A couple of weeks ago, Owen Anderson, 54, went for a 27-kilometre bike ride — on a bike he doesn't own.
Monumental trips like that help explain how Anderson, who does magic shows for kids for a living, is Hamilton's bike share top user.
As of Sunday, he'd ridden 2154.88 kilometres on the SOBI bike share bikes. He joined in May, so that's about 300 km a month, roughly 10 km a day.
Sometimes he goes further, like that 27-km ride on the Rail Trail out to Highway 54 and back.
Unlike the majority of riders who use the bikes for commutes and errands, Anderson uses it entirely for recreation and exercise.
He'll take any bike, but is always tickled to find the bikes named "The magician," and "bunny" parked at a hub.
Anderson is top user among 7,300 registered riders who have made bike system an unqualified— and to some, a surprising — success in the city.
The sight of the distinctive bikes on city streets has become commonplace around town in less than a year of operation. Even its organizers and a city transport planner admit they hoped, but couldn't say for sure, the system would go as well as it has.
"We've been really pleased at how well-received it's been," said Chelsea Cox, SOBI's community manager.
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The biggest group of people to help the system achieve its success are those who wouldn't previously have called themselves cyclists.
Some are seniors, some have chronic health issues, some are people who love to walk but find the bikes help them shave 10 minutes off here and there.
Now, the people running the system are looking for ways to grow that success even bigger.
Sobi by the numbers
Before Hamilton's bike share rolled the first bright blue and yellow bikes into hubs around town last January, the whole idea attracted a not-insignificant level of naysaying.
Some of the arguments: The system, delayed by several months, would never catch on. It cost too much ($1.6 million of provincial money earmarked by the city). The only people who'd use it would be bearded hipsters on James Street who have their own bikes, anyway.
But now, nearly a year into it, Sobi Hamilton has caught on in a big way:
Riders: The system has 7,300 active users, 1,200 of whom are members who pay a monthly subscription. They weren't previously "cyclists" — more than 60 per cent of riders say before Sobi, they rode a bike once a month or less.
Distance: Sobi covers a 40-kilometre area from Westdale to Ottawa Street to the escarpment in the south.
Bikes: There are 750 bikes and 115 hubs that riders have used to bike close to 400,000 km total in less than a year.
Ride length: Rides are an average of 19 minutes and 2.16 km.
Gender: Sobi staff are perhaps proudest of stats showing the riders break down evenly between men and women, which they say is uncommon in other bike shares.
The system is so popular even the people who run it, who have fancy, trusty bikes of their own, find themselves using it all the time.
"Once you start using it you just realize it's there," said Cox.
"We've kind of assumed that everyone who wants to ride a bike has that opportunity, but it wasn't true." - Sara Mayo, Social Planning and Research Council
The city used $1.6 million in provincial money to buy the bikes and get the program running, but now it runs on sponsorships and subscriptions. A $25,000 grant from Union gas this year kicked off a subsidized-membership initiative, which distributed 250 memberships to people who might not otherwise have afforded it.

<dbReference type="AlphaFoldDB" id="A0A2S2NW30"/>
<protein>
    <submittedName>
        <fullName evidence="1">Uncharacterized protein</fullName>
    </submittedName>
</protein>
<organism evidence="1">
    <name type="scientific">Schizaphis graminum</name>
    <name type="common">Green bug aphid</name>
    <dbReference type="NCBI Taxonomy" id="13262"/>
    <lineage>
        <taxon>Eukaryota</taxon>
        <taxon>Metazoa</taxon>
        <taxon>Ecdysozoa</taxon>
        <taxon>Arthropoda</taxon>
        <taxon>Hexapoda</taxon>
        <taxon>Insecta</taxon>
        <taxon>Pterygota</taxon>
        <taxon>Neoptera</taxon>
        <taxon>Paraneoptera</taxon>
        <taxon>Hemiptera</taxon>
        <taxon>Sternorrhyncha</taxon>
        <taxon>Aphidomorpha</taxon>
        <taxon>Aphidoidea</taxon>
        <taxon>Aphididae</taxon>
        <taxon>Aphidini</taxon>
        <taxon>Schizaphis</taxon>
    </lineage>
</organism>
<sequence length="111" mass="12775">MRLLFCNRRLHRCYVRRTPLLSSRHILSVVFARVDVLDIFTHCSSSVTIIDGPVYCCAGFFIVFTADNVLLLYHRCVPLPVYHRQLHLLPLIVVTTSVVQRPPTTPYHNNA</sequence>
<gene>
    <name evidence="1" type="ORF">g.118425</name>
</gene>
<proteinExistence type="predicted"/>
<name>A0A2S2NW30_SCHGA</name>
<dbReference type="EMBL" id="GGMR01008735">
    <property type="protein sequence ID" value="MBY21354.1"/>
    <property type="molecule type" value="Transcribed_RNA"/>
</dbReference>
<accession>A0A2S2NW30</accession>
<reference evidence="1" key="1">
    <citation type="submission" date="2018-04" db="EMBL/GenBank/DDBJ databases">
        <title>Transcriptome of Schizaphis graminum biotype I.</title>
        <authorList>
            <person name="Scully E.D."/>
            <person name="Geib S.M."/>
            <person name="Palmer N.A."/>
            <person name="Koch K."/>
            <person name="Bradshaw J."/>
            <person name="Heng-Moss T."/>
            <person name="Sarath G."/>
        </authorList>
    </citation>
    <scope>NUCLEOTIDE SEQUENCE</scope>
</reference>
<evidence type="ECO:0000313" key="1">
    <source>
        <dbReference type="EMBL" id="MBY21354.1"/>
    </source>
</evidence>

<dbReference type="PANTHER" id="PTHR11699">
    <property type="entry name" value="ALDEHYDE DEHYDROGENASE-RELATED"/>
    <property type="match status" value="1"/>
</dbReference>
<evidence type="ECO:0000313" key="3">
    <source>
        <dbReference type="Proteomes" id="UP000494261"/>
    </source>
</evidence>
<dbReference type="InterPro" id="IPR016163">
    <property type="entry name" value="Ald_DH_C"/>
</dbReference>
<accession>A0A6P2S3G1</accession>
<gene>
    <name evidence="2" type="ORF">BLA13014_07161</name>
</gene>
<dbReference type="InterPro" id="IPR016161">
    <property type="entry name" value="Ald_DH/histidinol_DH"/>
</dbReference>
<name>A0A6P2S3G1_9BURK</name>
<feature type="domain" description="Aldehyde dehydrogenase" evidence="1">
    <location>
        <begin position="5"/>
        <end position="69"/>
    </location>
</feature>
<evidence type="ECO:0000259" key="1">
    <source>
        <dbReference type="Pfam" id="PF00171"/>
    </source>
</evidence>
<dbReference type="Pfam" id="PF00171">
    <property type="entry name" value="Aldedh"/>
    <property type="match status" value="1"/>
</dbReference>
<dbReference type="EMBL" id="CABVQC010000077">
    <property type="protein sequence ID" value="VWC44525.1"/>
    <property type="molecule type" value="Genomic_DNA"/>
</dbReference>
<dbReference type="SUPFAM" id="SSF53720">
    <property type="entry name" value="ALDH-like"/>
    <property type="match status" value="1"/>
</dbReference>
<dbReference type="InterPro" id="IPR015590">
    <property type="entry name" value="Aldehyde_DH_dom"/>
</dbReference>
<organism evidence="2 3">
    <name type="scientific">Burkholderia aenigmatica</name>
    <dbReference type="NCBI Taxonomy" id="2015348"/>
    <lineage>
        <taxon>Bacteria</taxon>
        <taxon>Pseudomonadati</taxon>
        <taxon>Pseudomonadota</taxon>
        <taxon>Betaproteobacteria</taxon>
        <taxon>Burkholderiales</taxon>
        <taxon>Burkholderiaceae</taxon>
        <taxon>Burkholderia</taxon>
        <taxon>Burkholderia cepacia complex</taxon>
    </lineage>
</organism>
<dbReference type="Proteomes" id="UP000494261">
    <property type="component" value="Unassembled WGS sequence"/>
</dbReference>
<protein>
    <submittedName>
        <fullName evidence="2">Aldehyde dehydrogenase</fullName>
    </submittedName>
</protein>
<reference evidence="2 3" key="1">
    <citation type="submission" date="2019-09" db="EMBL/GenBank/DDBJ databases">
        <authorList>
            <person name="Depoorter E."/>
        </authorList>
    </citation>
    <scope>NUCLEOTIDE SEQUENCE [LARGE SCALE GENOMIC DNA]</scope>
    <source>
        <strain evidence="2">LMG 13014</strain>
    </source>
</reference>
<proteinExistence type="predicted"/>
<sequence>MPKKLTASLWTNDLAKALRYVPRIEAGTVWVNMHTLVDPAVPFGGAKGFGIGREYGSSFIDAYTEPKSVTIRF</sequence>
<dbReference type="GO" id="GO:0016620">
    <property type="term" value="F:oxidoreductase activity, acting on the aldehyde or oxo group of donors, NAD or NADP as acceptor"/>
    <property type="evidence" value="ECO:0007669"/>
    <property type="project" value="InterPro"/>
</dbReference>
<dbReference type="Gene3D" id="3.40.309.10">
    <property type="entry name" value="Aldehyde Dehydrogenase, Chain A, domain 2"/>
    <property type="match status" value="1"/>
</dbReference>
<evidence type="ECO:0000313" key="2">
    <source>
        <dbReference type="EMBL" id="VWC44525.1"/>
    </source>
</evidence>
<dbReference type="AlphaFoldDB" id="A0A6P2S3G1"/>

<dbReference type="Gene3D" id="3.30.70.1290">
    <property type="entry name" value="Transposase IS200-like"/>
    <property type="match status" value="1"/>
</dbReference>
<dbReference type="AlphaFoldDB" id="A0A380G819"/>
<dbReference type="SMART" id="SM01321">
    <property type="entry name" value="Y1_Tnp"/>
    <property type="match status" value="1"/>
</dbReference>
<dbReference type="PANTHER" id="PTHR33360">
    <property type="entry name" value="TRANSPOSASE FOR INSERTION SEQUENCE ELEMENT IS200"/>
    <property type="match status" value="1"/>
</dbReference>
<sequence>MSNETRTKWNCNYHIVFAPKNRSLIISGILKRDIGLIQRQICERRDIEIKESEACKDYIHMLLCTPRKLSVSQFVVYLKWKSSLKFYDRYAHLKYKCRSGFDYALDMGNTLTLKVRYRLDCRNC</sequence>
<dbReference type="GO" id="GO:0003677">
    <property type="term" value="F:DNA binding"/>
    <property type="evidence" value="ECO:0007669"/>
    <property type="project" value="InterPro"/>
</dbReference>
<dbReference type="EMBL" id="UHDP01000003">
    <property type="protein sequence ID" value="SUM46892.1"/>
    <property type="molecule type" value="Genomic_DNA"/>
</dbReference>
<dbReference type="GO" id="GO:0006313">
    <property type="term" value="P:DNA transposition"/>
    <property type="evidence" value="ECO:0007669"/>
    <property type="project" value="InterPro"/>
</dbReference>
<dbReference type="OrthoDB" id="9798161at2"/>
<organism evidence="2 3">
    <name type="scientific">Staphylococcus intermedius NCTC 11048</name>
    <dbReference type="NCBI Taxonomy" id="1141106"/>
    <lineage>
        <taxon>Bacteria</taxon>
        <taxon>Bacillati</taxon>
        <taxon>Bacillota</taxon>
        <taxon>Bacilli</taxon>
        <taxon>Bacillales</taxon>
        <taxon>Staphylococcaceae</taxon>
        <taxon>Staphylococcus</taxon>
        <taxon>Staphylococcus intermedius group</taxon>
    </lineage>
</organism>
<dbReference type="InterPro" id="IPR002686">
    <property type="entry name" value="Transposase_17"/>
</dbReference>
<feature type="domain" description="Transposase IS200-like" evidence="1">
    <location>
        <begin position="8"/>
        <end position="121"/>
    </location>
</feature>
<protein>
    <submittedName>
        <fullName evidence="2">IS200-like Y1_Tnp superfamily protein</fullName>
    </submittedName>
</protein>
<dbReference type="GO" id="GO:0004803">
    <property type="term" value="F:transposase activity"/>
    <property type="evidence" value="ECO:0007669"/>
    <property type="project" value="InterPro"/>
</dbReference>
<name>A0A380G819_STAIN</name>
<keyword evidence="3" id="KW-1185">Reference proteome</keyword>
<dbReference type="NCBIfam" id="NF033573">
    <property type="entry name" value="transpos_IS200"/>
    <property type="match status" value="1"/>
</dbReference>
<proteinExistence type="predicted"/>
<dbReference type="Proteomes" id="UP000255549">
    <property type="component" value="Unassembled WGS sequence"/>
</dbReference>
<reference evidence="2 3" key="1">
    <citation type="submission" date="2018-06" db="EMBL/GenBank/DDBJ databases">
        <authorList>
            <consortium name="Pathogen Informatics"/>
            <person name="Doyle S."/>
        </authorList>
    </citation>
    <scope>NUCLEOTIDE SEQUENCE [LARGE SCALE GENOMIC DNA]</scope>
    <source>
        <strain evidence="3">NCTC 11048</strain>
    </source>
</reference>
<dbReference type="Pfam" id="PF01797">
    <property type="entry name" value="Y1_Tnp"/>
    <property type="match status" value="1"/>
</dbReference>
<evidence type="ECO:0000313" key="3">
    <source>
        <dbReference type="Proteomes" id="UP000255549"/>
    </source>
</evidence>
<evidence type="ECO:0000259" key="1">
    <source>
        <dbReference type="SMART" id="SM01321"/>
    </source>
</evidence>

One challenge facing the program: The need for more bikes and hubs to make it as convenient across the whole service area as it is in the city's western neighbourhoods. The ideal distance a rider would have to walk to get to a hub is less than 500 metres, and that ratio is larger in Central Hamilton.
That's why city staff want to add a handful of new hubs and between 75 and 125 new bikes east of Wentworth Street.
A popular place to start is a protected trail like Bayfront Park.
People who haven't ridden for years drive or walk there, take out a bike and give it a spin.
"Bike share has been hugely important. It's renewed a lot of people's love affair with the bike that they might have had as a kid but didn't bike for many years," said Sara Mayo, who researches Hamilton cycling for the Social Planning and Research Council.
"It's amazing that we've kind of assumed that everyone who wants to ride a bike has that opportunity, but it wasn't true," Mayo said.
Barb Richardson, 51, has four jobs and lives near Tim Hortons Field. She said Sobi has helped fill in the gaps in her household that has one car — she can get dropped off downtown and bike home whenever she wants.
The program's eastern expansion from its initial Gage Park boundary has made that possible, Richardson said.
From downtown, it's a 20-minute bus ride home once she gets on the bus, she said. "But I can ride a bike to the hub in 12 minutes."
A game of convenience
Cycling in general is well-suited for a trip that's too far to walk but too close to drive. But Sobi changes that equation.
"The difference, really, is that you can make a one-way trip," said Peter Topolovic, who works in the city's transportation department. "That turns out to be a lot more people than you think."
Anderson, the marathon rider, pays for a monthly membership, which gives him an hour of use per day. He sees the constraint as a game to see how far he can get in the hour.
Like Richardson, he walks out of his way to return bikes that were locked out of the hubs to hubs, collecting credits towards days he does go over the hour limit.
He's almost collected enough to pay for his next year's membership, which costs $85.
He never expected he'd be the highest user, he said.
"I just decided to try Sobi and it worked out OK," he said. "It looked kind of cool."
Here is one example of how a Sobi rider used the bike share system: